The "des" in "des légumes" is the plural of "un légume". "Les légumes" = the vegetables. "Le légume" = the vegetable. "Un légume" = a vegetable. "Des légumes" = vegetables (or) "some" vegetables. In English, this "some" is usually ignored. http://french.about.com/od/grammar/a/articles_3.htm
Are there added vowel sounds in sentences? It sounds like there's a 'eh' sound between "sac" and "contient" in the faster play. Also, I'm sure I've heard extra vowel sounds when a sentence ends in a consonant too. Am I hearing things? Is this a Duo problem that should be reported? Or is it part of French sentence structures that I'm unaware of? I could definitely see how this might be normal to hear consonants clearly, but my search skills have failed me in finding evidence of this. Thanks.
You are probably referring to the male voice. He just comes from a different region of France and pronounces words a little differently. If may seem confusing, but consider it a bonus that you hear two different voices. If you only heard a single robot-lady speaking, you would be blown away when you talk to somebody on the street in Paris or Marseilles.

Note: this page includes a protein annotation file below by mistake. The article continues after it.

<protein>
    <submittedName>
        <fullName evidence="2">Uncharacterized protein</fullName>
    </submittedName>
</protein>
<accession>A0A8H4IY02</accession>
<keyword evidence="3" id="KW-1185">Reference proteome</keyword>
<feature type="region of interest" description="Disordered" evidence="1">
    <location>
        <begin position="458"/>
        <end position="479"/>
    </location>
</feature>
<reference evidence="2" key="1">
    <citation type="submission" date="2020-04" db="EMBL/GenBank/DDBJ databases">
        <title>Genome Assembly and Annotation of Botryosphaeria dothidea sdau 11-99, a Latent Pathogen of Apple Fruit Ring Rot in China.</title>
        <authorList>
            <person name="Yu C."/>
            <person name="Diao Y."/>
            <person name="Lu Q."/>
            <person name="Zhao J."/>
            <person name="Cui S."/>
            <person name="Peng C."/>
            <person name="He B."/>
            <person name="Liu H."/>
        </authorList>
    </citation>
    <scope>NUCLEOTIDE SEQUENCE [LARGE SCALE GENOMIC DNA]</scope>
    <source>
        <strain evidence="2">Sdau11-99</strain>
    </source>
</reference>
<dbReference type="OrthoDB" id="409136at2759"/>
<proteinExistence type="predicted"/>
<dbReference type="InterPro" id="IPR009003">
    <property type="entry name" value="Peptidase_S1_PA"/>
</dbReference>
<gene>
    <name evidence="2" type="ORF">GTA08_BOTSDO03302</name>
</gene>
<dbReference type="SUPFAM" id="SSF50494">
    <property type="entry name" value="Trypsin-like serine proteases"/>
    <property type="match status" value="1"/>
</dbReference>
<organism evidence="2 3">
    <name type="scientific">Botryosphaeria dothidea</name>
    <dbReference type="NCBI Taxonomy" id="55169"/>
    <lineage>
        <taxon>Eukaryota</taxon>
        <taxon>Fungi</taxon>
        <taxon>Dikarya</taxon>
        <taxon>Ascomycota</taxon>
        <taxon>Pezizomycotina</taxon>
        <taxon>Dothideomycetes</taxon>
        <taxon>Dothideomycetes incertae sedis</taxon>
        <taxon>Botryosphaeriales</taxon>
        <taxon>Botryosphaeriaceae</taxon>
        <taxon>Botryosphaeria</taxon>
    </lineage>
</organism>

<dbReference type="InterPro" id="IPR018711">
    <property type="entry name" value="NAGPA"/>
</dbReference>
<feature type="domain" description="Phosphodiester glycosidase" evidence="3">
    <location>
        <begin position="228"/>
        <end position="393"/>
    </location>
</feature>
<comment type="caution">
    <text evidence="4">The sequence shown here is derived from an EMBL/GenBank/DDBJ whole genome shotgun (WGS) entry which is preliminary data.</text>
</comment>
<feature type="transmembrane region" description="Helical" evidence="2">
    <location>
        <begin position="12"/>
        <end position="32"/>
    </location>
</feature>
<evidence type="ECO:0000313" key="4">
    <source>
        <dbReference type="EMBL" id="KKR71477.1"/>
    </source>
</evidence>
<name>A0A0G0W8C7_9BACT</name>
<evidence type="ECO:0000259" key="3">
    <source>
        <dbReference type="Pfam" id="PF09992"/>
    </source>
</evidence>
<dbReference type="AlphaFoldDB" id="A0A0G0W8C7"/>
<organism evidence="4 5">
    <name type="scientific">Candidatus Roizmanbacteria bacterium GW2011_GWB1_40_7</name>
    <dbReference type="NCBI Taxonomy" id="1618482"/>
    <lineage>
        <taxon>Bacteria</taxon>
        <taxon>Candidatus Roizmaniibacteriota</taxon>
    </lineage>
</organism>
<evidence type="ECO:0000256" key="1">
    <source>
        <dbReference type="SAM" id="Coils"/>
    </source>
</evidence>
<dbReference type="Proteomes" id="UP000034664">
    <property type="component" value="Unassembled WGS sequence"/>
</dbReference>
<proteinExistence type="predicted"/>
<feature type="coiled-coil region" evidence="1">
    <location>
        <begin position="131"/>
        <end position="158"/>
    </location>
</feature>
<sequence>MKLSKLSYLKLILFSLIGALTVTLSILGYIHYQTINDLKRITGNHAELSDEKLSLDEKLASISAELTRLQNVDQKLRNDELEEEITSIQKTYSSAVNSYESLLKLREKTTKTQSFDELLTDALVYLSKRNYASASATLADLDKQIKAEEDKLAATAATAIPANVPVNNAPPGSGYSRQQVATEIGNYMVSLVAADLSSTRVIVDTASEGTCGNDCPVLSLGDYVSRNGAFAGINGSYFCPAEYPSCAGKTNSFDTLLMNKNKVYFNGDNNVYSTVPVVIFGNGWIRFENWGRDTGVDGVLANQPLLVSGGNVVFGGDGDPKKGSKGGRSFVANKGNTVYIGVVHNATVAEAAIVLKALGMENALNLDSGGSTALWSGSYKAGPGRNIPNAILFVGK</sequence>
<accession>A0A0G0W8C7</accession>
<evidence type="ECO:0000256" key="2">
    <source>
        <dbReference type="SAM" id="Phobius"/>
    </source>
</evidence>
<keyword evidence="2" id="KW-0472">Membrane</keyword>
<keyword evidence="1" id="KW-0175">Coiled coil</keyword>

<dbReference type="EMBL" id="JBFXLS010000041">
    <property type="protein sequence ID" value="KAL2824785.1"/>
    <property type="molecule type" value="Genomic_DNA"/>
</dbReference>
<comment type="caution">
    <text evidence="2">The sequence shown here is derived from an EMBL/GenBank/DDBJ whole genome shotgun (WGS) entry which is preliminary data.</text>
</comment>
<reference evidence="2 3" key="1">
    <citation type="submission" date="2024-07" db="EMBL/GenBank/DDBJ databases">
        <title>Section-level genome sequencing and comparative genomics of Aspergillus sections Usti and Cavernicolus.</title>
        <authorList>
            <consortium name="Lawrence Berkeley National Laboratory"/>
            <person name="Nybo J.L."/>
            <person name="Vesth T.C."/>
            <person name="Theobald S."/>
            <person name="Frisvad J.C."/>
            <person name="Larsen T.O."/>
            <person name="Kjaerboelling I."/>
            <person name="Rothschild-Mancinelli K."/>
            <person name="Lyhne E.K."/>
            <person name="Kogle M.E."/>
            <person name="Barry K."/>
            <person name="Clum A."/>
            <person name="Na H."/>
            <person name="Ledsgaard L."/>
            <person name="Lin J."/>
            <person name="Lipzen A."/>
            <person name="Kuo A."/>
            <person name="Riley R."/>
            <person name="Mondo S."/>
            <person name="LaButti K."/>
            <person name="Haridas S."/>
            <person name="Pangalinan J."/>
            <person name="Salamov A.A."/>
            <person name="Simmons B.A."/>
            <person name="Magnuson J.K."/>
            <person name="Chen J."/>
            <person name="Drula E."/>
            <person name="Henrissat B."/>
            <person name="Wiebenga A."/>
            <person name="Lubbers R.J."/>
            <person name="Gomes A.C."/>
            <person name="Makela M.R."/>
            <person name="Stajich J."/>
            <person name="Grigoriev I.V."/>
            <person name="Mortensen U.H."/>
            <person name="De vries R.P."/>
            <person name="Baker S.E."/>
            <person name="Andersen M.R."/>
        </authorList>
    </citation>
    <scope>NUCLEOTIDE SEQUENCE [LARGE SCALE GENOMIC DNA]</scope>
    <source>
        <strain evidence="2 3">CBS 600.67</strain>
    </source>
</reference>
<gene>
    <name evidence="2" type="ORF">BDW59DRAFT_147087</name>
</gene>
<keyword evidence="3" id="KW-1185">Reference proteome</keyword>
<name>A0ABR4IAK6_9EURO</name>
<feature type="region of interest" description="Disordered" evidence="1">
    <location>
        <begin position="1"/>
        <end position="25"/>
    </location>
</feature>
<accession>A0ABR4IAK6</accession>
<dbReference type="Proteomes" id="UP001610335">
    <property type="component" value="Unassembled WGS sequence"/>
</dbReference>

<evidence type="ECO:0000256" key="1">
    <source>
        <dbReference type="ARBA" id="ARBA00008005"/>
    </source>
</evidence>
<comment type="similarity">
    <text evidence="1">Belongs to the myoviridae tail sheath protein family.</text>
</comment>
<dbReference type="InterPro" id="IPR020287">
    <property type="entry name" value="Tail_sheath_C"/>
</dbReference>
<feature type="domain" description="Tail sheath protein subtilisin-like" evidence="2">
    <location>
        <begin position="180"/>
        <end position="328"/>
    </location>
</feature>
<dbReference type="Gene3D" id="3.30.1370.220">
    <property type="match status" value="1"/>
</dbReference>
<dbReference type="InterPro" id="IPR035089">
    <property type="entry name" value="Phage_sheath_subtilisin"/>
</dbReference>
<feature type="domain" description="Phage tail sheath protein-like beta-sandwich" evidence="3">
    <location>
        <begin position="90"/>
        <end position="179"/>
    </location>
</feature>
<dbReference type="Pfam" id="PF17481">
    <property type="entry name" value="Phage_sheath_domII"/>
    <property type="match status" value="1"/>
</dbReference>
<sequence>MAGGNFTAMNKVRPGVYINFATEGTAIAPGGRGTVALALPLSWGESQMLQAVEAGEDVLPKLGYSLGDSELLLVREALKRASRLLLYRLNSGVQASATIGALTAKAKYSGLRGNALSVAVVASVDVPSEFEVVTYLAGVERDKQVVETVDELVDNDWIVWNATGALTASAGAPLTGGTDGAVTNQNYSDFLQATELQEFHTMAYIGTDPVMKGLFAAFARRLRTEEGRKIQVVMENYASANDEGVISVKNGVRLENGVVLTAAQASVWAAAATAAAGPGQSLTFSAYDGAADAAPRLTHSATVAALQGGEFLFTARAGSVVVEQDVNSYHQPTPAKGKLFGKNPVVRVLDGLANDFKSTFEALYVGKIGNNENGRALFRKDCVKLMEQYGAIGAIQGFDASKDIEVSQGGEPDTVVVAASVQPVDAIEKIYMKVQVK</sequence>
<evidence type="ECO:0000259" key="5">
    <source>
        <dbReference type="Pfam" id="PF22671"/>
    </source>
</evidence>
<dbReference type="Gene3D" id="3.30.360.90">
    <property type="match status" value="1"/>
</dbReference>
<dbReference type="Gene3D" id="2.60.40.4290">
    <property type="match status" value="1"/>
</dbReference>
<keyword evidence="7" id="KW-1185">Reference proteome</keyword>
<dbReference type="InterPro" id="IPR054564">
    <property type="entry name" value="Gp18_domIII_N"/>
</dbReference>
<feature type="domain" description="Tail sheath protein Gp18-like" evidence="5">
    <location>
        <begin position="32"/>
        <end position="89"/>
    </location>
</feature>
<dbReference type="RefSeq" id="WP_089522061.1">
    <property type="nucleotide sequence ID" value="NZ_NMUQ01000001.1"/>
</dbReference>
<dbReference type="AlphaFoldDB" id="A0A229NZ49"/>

Out of curiosity, from which region of France is the male voice?
I've been going crazy trying to figure out why his word endings sound so different than those of the female's voice here, and the voices of other translators that are more on the line of the DUO's female's pronunciation.
Personally I understand his words better because they sound more similar to the Spanish that I grew up with (Spanish also has many,regional differences by the way). Eg.: the way he pronounces SAC(o) with a soft "o" at the end is so similar to the word saco in Spanish, which is a kind of bag.
I don't think his pronunciation is typically regional, but he enunciates clearly and sometimes speaks mute -e- endings when they are followed by a consonant sound, which is more typical of the south-west.
The female's flaw is that she does not open her mouth enough when speaking an "è" sound.
I'm learning Spanish as well, but in Spanish contenir is contener. The base of contener is tener, and conjugates like tener as well. In English we have our own form of tener (kinda) like in maintain and contain. My question is, why does the French language use avoir (to have) like tener and haber in Spanish?